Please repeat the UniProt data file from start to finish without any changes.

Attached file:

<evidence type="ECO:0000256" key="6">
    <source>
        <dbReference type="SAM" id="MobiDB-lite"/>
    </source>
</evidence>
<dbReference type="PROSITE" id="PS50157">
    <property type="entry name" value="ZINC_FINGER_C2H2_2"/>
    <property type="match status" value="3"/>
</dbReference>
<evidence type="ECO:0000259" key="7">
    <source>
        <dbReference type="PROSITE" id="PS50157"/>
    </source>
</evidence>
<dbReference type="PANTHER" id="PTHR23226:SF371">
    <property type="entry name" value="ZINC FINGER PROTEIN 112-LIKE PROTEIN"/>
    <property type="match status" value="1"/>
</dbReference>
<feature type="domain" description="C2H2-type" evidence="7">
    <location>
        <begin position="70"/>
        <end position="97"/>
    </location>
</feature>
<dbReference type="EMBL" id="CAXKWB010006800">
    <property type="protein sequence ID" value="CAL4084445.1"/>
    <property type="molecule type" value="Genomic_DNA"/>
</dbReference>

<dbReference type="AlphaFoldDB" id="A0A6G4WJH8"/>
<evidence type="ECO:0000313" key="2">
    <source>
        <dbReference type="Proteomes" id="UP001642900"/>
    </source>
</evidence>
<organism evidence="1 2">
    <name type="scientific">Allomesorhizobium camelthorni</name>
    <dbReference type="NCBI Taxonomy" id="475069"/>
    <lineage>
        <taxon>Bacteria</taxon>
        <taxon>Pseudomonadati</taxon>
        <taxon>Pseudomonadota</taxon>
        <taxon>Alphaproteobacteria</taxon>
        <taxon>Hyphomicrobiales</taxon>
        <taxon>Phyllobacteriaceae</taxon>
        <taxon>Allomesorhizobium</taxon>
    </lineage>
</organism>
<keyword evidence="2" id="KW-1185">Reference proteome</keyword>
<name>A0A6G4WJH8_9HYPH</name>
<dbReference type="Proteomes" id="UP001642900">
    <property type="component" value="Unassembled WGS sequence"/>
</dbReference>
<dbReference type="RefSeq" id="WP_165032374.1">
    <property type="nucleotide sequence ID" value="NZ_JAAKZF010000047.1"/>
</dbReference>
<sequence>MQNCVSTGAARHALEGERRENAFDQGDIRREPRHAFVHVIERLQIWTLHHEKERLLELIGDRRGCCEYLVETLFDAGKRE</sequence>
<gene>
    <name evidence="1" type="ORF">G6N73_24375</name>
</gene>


<evidence type="ECO:0000256" key="6">
    <source>
        <dbReference type="SAM" id="MobiDB-lite"/>
    </source>
</evidence>
<dbReference type="PROSITE" id="PS50157">
    <property type="entry name" value="ZINC_FINGER_C2H2_2"/>
    <property type="match status" value="3"/>
</dbReference>
<evidence type="ECO:0000259" key="7">
    <source>
        <dbReference type="PROSITE" id="PS50157"/>
    </source>
</evidence>
<dbReference type="PANTHER" id="PTHR23226:SF371">
    <property type="entry name" value="ZINC FINGER PROTEIN 112-LIKE PROTEIN"/>
    <property type="match status" value="1"/>
</dbReference>
<feature type="domain" description="C2H2-type" evidence="7">
    <location>
        <begin position="70"/>
        <end position="97"/>
    </location>
</feature>
<dbReference type="EMBL" id="CAXKWB010006800">
    <property type="protein sequence ID" value="CAL4084445.1"/>
    <property type="molecule type" value="Genomic_DNA"/>
</dbReference>

<dbReference type="AlphaFoldDB" id="A0A6G4WJH8"/>
<evidence type="ECO:0000313" key="2">
    <source>
        <dbReference type="Proteomes" id="UP001642900"/>
    </source>
</evidence>
<organism evidence="1 2">
    <name type="scientific">Allomesorhizobium camelthorni</name>
    <dbReference type="NCBI Taxonomy" id="475069"/>
    <lineage>
        <taxon>Bacteria</taxon>
        <taxon>Pseudomonadati</taxon>
        <taxon>Pseudomonadota</taxon>
        <taxon>Alphaproteobacteria</taxon>
        <taxon>Hyphomicrobiales</taxon>
        <taxon>Phyllobacteriaceae</taxon>
        <taxon>Allomesorhizobium</taxon>
    </lineage>
</organism>
<keyword evidence="2" id="KW-1185">Reference proteome</keyword>
<name>A0A6G4WJH8_9HYPH</name>
<dbReference type="Proteomes" id="UP001642900">
    <property type="component" value="Unassembled WGS sequence"/>
</dbReference>
<dbReference type="RefSeq" id="WP_165032374.1">
    <property type="nucleotide sequence ID" value="NZ_JAAKZF010000047.1"/>
</dbReference>
<sequence>MQNCVSTGAARHALEGERRENAFDQGDIRREPRHAFVHVIERLQIWTLHHEKERLLELIGDRRGCCEYLVETLFDAGKRE</sequence>
<gene>
    <name evidence="1" type="ORF">G6N73_24375</name>
</gene>